@rhusain0: Max I am fpga design engineer so had little work with arduino. Then I went to help my sons project and we ordered an arduino and h bridge. In 3 days we had the motor dancing. All thanx to arduino environment.
Thanks for sharing -- I hope you and your sons are having as much fun as am I. Did you see my other Arduino-related blogs:
Max I am fpga design engineer so had little work with arduino. Then I went to help my sons project and we ordered an arduino and h bridge. In 3 days we had the motor dancing. All thanx to arduino environment. That is why intel n co are all over the arduino environment. Its like the coming of the ibm pc over again. Or the smart phone..
Alex, the statistic isn't exactly clear on that point, but I'd say with near certainty it's used mainly for prototyping. The actual data point from the element14 survey said:
"More than half (56%) of professional engineers are more likely to use open source hardware such as Arduino and BeagleBone in 2013. Among hobbyists, that figure jumps to 82%."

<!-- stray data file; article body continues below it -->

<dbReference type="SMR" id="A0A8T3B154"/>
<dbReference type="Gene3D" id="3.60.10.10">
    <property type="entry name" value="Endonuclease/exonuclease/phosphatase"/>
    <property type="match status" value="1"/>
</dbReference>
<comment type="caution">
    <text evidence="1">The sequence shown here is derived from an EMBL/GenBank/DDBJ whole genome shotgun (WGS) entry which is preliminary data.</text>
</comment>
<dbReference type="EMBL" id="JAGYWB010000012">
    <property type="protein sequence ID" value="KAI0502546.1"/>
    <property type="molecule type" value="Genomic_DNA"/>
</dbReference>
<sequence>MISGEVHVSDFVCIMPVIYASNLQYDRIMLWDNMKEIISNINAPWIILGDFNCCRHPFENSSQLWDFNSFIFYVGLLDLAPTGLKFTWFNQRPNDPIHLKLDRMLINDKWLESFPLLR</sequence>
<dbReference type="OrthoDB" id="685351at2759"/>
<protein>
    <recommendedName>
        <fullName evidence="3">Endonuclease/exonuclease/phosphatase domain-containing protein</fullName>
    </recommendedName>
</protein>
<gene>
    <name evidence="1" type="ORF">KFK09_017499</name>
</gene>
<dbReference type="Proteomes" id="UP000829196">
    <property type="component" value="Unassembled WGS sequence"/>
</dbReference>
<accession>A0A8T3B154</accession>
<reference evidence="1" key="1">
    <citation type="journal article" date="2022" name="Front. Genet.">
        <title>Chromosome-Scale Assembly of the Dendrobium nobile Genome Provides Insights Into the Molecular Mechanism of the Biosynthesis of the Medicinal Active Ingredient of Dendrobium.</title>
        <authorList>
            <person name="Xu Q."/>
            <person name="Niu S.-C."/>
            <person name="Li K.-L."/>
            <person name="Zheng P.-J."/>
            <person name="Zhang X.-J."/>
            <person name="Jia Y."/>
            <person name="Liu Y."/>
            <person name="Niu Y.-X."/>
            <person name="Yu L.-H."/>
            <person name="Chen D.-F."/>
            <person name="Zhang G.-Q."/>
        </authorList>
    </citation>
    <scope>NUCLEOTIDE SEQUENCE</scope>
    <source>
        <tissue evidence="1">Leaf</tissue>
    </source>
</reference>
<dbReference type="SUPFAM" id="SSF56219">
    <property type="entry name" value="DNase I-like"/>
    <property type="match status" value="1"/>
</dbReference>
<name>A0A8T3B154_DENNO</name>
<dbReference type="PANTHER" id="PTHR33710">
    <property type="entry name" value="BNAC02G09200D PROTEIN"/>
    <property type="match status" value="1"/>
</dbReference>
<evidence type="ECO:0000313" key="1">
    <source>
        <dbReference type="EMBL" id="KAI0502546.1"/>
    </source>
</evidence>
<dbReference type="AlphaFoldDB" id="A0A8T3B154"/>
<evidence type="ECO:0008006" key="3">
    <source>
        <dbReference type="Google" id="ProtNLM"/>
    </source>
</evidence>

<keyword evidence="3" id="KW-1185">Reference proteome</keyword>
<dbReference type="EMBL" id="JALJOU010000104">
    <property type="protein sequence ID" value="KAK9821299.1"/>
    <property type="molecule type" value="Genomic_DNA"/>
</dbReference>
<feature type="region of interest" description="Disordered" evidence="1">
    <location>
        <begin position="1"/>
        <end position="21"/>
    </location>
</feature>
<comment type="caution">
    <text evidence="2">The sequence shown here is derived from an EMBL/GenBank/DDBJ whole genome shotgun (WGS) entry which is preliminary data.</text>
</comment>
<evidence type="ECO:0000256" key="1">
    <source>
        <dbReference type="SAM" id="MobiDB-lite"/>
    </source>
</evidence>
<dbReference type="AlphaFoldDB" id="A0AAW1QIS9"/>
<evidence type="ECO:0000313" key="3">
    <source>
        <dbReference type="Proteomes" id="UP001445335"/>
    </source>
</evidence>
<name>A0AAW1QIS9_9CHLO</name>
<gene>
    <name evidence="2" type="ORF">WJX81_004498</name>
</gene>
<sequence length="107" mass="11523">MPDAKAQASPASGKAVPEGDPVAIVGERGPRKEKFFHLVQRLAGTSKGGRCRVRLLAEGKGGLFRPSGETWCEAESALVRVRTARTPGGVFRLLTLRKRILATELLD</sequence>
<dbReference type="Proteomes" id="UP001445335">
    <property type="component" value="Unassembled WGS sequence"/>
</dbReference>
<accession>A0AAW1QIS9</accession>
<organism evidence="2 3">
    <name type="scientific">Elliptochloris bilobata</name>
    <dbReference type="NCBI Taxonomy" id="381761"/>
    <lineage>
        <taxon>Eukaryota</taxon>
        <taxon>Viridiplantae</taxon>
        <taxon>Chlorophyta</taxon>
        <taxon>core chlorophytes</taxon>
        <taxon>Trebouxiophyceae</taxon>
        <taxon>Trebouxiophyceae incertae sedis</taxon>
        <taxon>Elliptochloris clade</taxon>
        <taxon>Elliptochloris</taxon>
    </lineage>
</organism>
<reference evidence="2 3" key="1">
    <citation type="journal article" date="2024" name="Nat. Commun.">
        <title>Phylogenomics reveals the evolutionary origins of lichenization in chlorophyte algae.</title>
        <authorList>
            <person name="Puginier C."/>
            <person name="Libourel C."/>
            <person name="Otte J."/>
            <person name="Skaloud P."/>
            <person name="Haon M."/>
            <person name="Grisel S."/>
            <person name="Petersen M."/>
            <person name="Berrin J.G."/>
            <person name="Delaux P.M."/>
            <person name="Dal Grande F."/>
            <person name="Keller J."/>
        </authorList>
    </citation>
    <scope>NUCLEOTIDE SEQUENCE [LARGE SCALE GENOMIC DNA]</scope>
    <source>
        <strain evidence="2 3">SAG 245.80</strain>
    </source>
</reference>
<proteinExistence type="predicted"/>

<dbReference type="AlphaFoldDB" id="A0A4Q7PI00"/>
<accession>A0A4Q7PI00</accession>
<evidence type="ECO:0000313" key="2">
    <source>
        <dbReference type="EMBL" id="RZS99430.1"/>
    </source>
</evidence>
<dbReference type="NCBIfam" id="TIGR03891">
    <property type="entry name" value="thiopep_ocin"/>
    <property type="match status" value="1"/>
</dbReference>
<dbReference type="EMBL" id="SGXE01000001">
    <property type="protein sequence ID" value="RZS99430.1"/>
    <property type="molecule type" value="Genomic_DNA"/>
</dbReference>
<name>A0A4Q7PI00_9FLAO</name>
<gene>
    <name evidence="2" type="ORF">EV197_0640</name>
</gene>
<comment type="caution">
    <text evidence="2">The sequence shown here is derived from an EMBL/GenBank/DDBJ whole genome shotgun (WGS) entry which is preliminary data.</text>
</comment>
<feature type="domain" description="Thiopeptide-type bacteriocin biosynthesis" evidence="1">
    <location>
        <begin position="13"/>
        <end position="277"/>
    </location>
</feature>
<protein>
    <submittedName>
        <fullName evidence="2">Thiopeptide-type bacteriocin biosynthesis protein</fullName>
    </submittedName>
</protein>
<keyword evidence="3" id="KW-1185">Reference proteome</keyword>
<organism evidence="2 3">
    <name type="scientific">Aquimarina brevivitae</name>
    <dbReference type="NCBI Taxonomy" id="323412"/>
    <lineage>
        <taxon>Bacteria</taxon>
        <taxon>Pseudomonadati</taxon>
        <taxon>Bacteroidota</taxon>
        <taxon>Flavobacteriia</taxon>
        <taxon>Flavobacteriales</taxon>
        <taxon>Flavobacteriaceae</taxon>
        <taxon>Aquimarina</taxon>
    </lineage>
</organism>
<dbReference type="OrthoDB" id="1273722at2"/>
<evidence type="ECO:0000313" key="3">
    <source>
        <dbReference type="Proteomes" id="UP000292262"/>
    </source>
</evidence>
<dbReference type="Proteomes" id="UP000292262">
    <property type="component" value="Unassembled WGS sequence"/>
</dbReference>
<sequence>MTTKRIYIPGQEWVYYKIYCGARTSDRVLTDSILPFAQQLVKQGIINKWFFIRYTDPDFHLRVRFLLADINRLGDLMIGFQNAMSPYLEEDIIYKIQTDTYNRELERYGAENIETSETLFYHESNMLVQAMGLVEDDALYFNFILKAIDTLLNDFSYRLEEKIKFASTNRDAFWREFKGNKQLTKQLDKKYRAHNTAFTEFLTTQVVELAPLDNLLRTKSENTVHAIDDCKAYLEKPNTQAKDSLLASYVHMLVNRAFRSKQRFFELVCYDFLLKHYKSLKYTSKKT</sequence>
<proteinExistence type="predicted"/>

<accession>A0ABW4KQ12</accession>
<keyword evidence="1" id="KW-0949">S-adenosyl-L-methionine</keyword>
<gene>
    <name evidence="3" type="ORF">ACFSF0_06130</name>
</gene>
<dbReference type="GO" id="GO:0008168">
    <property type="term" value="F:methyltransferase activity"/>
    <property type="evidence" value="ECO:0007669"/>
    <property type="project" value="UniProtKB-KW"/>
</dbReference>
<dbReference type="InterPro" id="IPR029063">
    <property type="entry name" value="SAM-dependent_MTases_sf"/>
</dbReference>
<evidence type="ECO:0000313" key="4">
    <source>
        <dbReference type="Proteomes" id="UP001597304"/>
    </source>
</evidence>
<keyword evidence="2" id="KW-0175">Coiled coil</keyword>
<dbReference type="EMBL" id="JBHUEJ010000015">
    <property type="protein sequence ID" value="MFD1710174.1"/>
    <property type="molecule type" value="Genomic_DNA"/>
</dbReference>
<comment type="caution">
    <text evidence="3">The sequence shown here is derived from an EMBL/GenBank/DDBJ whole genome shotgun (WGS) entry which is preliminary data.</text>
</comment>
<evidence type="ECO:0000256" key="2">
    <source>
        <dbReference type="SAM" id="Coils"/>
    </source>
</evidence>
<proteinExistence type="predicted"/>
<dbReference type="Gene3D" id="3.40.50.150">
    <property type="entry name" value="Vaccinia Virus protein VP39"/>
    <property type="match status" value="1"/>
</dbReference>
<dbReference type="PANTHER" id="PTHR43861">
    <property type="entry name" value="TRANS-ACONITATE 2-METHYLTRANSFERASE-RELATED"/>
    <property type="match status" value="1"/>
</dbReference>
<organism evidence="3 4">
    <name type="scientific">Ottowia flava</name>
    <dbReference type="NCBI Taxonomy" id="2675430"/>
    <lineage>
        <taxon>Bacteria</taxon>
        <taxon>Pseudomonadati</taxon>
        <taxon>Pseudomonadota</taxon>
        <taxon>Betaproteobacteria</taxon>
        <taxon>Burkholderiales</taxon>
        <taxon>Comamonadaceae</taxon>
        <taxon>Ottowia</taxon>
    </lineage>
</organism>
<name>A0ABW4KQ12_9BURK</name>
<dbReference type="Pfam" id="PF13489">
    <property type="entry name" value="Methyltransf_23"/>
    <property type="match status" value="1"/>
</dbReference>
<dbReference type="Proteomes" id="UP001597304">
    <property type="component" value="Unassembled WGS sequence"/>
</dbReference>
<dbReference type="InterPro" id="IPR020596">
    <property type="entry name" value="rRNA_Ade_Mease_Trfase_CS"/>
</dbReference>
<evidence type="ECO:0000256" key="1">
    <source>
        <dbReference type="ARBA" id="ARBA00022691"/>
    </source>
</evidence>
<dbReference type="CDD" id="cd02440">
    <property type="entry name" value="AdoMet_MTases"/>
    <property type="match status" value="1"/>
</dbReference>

The high numbers seem to stem from the fact that engineers like to have access to as many resources as possible, and the open source community provides that. Strong user communities help with ease of access and use.
What are the engineering and design challenges in creating successful IoT devices? These devices are usually small, resource-constrained electronics designed to sense, collect, send, and/or interpret data. Some of the devices need to be smart enough to act upon data in real time, 24/7. Are the design challenges the same as with embedded systems, but with a little developer- and IT-skills added in? What do engineers need to know? Rick Merritt talks with two experts about the tools and best options for designing IoT devices in 2016. Specifically the guests will discuss sensors, security, and lessons from IoT deployments.